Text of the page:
Friday, June 02, 2006

Arguing about Alkatiri


A reader sent sent me this article by Maryanne Keady, which argues that East Timorese Prime Minister Mari Alkatiri is an anti-imperialist, and that the current crisis in East Timor has been created by Australia in an attempt to reverse his progressive policies. Here's some critical comments I made on Keady's article:

Keady's is the message of a number of groups of the old-style 'anti-revisionist' left like the Communist Party of Australia - they see Alkatiri as an heir to the Third World nationalist governments they used to support as stepping stones to socialism. And Alkatiri does have ties to Lusophone left nationalist governments (or formerly left nationalist governments - they're all neo-libs today) like Mozambique and Angola, as well as to Portugal itself.

But the progressive content of Alkatiri's politics is so attenuated - refusing World Bank loans, inviting Cuban doctors in, driving a slightly harder bargain with Australia over the oil in Timor Strait - that the claim that he is some sort of anti-imperialist is hard to make. And saying that all of the current crisis has been orchestrated by the Aussies denies the legitimate complaints of the soldiers who went on strike in February. It also ignores the brutality that Alkatiri has shown in repressing opposition to his rule - the most obvious example of this brutality is the massacre of protesters on April the 28th. You insult the rank and file soldiers who went on strike in February and the unemployed youth of Dili who joined the protest of April the 28th if you characterise them as mere tools of Australian foreign policy.

It is true that Australia prefers Gusmao and his faction to Alkatiri, and that Howard et al have been keen to scapegoat Alkatiri for the crisis in East Timor and force him from office. But Howard's *primary* motivation in intervening is to protect Australian commercial interests and maintain his role as Bush's deputy sheriff in the Asia-Pacific region. Australia is not losing out enough from Alkatiri's policies to have an interest in creating complete chaos in East Timor - to believe that it does is to vastly overstate Alkatiri's radicalism and to forget about countervailing Australian interests, like its interest in retaining good ties with Indonesia. Australia's commercial interests in Indonesia dwarf her interests in East Timor, and relations between the two countries have been under severe strain over Australia's decision to give asylum to some West Papuan independence activists. A military intervention in East Timor threatens to put relations under further strain. There's also the issue of Aussie troop deployments in the Middle East, and the overstretch her military is suffering from.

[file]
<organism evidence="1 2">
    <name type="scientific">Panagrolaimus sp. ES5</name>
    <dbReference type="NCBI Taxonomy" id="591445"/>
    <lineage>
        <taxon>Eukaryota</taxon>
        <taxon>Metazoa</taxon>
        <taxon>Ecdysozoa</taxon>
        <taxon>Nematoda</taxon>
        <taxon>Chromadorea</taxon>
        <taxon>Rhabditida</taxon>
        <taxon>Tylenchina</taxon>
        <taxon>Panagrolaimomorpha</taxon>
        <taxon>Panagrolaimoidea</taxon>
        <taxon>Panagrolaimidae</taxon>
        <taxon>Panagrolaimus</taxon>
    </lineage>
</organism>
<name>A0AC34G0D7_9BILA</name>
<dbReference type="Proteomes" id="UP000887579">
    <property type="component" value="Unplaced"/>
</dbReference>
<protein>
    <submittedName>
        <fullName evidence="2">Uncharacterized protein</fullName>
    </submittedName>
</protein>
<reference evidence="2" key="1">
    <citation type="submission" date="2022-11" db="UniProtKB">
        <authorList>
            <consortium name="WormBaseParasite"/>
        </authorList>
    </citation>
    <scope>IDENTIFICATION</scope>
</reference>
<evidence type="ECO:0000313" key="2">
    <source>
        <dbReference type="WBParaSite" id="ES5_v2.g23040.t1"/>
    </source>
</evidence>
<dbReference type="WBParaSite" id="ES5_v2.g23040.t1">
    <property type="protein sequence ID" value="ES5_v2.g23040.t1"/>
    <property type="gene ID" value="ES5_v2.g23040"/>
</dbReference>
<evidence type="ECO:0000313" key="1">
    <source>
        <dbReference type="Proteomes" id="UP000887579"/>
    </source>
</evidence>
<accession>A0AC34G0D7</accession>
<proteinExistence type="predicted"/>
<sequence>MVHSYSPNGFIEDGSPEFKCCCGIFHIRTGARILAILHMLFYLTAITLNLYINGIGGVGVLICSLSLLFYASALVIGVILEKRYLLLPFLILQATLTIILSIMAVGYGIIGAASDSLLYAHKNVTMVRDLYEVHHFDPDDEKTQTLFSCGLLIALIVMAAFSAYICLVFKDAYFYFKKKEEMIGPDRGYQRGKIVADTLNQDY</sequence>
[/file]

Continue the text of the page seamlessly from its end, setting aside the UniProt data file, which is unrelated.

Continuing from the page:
What Howard is doing now is making the best of a bad situation - if he has to intervene in East Timor to protect the status quo of Aussie domination, then he is at least going to make sure he reinforces that domination by removing Alkatiri and installing an even more compliant leadership.

1 Comments:

Blogger brit said...

>refusing World Bank loans, >inviting Cuban doctors in, >driving a ""slightly"" harder bargain >with Australia over the oil in >Timor Strait.

How do you know that this is not a cause? What evidence? Why has Keady's and Pliger's point of view been censored? (It is at least a valid point of view that should be discussed in the media. It is censored.)

Plus you add the necessary bit of old fashioned red baiting to smear Keady with a n implication that hers "is the message of a number of groups of the old-style 'anti-revisionist' left like the Communist Party of Australia"!? Please give me a break. It looks like OIL not "progressive policy" may be the main goal.

Finally you mention Alkatiri's "massacre of protesters" – ONLY according to the rebel leader Major Alfredo Reinado who was partially responsible for the "coup" against Alkatiri and supported, or at least tolerated by the Australians . The actual numbers killed (was it 2?) is far less than Reinado’s killings. This was/is de facto civil war.

Another article:


The Coup The World Missed June 23, 2006 By John Pilger